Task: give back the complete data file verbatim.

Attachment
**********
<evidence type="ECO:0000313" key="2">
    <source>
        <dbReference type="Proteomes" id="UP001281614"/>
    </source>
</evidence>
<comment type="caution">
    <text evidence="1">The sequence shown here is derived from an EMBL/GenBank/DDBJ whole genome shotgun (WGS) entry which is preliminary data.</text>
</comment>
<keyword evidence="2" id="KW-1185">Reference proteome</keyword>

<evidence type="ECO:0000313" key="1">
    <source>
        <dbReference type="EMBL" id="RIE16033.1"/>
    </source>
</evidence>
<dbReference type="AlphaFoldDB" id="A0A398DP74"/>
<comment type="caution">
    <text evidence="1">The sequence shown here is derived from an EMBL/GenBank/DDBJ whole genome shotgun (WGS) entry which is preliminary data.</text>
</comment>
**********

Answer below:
<evidence type="ECO:0000313" key="2">
    <source>
        <dbReference type="Proteomes" id="UP001281614"/>
    </source>
</evidence>
<comment type="caution">
    <text evidence="1">The sequence shown here is derived from an EMBL/GenBank/DDBJ whole genome shotgun (WGS) entry which is preliminary data.</text>
</comment>
<keyword evidence="2" id="KW-1185">Reference proteome</keyword>

<evidence type="ECO:0000313" key="1">
    <source>
        <dbReference type="EMBL" id="RIE16033.1"/>
    </source>
</evidence>
<dbReference type="AlphaFoldDB" id="A0A398DP74"/>
<comment type="caution">
    <text evidence="1">The sequence shown here is derived from an EMBL/GenBank/DDBJ whole genome shotgun (WGS) entry which is preliminary data.</text>
</comment>